0

Between a negative and positive charged particle you have an electric field, an a dipole has both. Most el. fields start at one charge and end on another.


2

yes, the potential difference is the voltage.


2

Electric fields are conservative. Any shape you create with electrodes or insulators or dieletrics is irrelevant. A closed loop through any such static field will sum to zero potential change. So no current is created. Your field may in fact create a strong push on charges in the section between the electrodes, but the rest of the loop will feel the exact ...


0

If one charges an insulator, then yes, sometimes the excess charge stays on the insulator. A charged particle is attracted to any polarizable medium (static cling, in your socks, is this effect, writ large). Mobility of charge in such a situation is dependent on the LOCAL electric field, not the large-scale "it has multiple positive charges" ...


0

There are two main mechanisms which can be involved. For a discharge to occur, atoms in the air must become ionised. When the electrons and ions recombine, they release a characteristic energy which corresponds to a specific colour for that ion. This "corona discharge" can sometimes be quite faint and invisible in daylight, but if it is really not ...


0

It is possible to apply a force without having any motion (that should be obvious just from your day to day experiences, right?). So there is a repulsive force on the electrons but they don't move anywhere, at least nowhere fast because the force is not enough to push them through the insulator...at least until the insulator breaksdown. Like sticking a bunch ...


2

It is also the electric force, but caused by atoms/molecules of the insulating solid. Such an electric force is also found in conductors; the difference between conductors and insulators is in its implications on the mobility of charge carriers. And this is fully governed by quantum theory of solids: in short, in insulators an electron can not get into ...


0

So, for anyone interested I found the solution to my problem. I didn't know that there is a difference between voltage and "electromotive force". A short explanation can be found here: https://circuitglobe.com/difference-between-emf-and-voltage.html


-1

It is quite possible to have a net current of opposite direction in different locations of a wire. An example is a wire that reflects light under an angle. There will be a phase difference related to the angle, the wavelength and the distance between the locations, which can be an odd multiple of $\pi$.


3

Charge carriers can move arbitrarily, but current density is the net movement of all charge carriers at a given point. So current will only ever point in one direction at a time at any location. That current may represent the net movement of many individual charge carriers in different directions.


4

No, you cannot have multiple currents flowing in different directions in the same wire because all real wires have resistance. It will lead to inconsistencies with respect to other considerations, such as power dissipation. To illustrate, see the circuit below. Applying Kirchhoff's voltage law for the two loops solves for the two loop currents $I_1$ and $I_2$...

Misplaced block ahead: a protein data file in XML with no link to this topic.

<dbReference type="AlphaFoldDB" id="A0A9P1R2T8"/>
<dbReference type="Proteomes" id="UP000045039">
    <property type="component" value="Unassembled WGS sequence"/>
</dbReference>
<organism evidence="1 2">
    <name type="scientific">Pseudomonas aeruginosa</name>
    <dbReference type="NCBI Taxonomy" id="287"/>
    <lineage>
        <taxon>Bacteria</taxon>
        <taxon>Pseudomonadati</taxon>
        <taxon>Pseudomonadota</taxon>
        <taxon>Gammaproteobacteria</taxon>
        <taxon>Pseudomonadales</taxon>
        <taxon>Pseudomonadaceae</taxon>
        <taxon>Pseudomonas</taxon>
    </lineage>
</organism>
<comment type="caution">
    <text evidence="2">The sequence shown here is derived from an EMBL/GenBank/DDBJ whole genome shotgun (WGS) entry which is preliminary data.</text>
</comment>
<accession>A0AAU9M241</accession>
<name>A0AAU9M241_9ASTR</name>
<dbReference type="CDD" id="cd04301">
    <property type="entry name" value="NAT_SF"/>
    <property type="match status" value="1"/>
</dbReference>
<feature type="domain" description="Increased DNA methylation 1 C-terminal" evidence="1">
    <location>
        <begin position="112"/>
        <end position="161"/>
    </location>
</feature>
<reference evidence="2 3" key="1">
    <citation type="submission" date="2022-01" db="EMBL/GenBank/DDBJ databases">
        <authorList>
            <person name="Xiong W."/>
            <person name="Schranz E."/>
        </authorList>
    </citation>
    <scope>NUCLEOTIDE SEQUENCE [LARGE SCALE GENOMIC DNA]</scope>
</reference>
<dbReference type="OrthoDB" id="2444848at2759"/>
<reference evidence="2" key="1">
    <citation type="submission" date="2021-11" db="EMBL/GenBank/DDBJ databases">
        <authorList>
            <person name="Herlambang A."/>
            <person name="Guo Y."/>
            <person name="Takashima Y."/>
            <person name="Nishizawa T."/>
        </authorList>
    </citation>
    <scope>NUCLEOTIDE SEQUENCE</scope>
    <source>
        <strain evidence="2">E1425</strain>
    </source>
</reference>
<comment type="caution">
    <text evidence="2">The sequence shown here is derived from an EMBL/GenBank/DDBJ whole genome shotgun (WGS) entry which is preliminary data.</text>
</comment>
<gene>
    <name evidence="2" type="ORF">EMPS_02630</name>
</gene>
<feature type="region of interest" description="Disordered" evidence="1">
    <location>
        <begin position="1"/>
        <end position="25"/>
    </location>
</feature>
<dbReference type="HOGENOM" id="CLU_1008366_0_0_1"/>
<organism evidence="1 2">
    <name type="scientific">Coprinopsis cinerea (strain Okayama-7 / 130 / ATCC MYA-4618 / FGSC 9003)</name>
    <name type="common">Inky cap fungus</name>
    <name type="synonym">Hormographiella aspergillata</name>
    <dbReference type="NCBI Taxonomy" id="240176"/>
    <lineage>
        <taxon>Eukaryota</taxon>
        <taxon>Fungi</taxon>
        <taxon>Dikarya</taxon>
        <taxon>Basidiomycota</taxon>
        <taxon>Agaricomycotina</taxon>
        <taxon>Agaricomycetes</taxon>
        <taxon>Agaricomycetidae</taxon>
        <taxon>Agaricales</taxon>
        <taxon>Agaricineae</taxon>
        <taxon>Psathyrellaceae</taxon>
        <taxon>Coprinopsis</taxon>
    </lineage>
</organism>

2

If you point your right hand thumb in the direction of positive current flow, your fingers will wrap around in the direction of the magnetic field.


1

If you apply alternating current to the terminals of coil the flux also changes direction and instantaneous flux also can be found by using right hand rule.


1

I think the problem arrives in the way the diagram on wikipedia shows the negative charges to sit on the wand and its metal sphere. While the large metal sphere is being positively charged, (actually it is having its negative charge stripped), these negative charged are carried by the belt towards the grounded earth, and thus 'disappear'. However once the ...


0

As it is rightly pointed out in an earlier answer that N and P layers offer a driving force for the carrier transport, I would like to bring a side advantage of these layers into the notice - The perovskites are prone to degradation by moisture. These N and P layers apart from rendering better charge extraction may also provide protection of the perovskite ...


2

[My] domes are all far from the VDG. In most design of VDG, I saw that one dome is placed encapsulating the top roller. But in my design, both domes are far apart connected with some cabling. That won't work. The fact that the upper dome encloses the apparatus that takes the charge off of the belt is the most important part of the design. It's literally ...


1

This answer is incomplete, as I'm no expert, but it may be of some help. The idea of having the top roller assembly surrounded by the dome is that the charges that build up on the outside of the dome will not give rise to an electric field inside the dome, so charges arriving on the belt are not inhibited from leaving via the top comb. I'm not at all sure ...


0

TV picture tubes and a CRO most CRO tubes, the phosphor on the screen and the inside of the tapered part of the tube are coated with aluminium, which is evaporated on. The electrons can pass through aluminium to the phosphor. Then they are then collected by the coating and returned through the EHT laed, which is clipped into a connector in the side of the ...


Top 50 recent answers are included